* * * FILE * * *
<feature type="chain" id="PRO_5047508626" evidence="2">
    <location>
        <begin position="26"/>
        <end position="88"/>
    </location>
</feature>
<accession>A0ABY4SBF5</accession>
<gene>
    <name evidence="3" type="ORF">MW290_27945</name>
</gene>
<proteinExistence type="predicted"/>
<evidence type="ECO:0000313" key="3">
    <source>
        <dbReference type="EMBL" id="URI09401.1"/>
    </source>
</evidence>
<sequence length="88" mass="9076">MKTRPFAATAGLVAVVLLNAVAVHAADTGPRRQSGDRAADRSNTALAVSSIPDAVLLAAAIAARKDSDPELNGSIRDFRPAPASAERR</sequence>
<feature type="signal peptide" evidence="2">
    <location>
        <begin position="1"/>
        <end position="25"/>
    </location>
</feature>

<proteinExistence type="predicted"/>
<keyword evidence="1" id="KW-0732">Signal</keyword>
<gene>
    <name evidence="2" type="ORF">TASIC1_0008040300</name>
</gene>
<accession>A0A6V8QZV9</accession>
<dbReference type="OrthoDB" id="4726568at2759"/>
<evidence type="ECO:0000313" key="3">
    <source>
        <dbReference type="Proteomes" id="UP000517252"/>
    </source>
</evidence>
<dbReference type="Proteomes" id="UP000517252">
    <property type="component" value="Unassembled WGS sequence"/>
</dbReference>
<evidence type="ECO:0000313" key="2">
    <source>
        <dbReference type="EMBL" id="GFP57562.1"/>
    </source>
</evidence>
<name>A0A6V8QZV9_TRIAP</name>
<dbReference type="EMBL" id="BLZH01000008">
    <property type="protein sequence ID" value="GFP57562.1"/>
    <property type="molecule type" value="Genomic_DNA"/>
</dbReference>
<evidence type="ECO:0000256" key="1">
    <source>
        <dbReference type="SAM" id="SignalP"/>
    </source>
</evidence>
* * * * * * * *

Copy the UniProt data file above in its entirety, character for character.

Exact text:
<feature type="chain" id="PRO_5047508626" evidence="2">
    <location>
        <begin position="26"/>
        <end position="88"/>
    </location>
</feature>
<accession>A0ABY4SBF5</accession>
<gene>
    <name evidence="3" type="ORF">MW290_27945</name>
</gene>
<proteinExistence type="predicted"/>
<evidence type="ECO:0000313" key="3">
    <source>
        <dbReference type="EMBL" id="URI09401.1"/>
    </source>
</evidence>
<sequence length="88" mass="9076">MKTRPFAATAGLVAVVLLNAVAVHAADTGPRRQSGDRAADRSNTALAVSSIPDAVLLAAAIAARKDSDPELNGSIRDFRPAPASAERR</sequence>
<feature type="signal peptide" evidence="2">
    <location>
        <begin position="1"/>
        <end position="25"/>
    </location>
</feature>

<proteinExistence type="predicted"/>
<keyword evidence="1" id="KW-0732">Signal</keyword>
<gene>
    <name evidence="2" type="ORF">TASIC1_0008040300</name>
</gene>
<accession>A0A6V8QZV9</accession>
<dbReference type="OrthoDB" id="4726568at2759"/>
<evidence type="ECO:0000313" key="3">
    <source>
        <dbReference type="Proteomes" id="UP000517252"/>
    </source>
</evidence>
<dbReference type="Proteomes" id="UP000517252">
    <property type="component" value="Unassembled WGS sequence"/>
</dbReference>
<evidence type="ECO:0000313" key="2">
    <source>
        <dbReference type="EMBL" id="GFP57562.1"/>
    </source>
</evidence>
<name>A0A6V8QZV9_TRIAP</name>
<dbReference type="EMBL" id="BLZH01000008">
    <property type="protein sequence ID" value="GFP57562.1"/>
    <property type="molecule type" value="Genomic_DNA"/>
</dbReference>
<evidence type="ECO:0000256" key="1">
    <source>
        <dbReference type="SAM" id="SignalP"/>
    </source>
</evidence>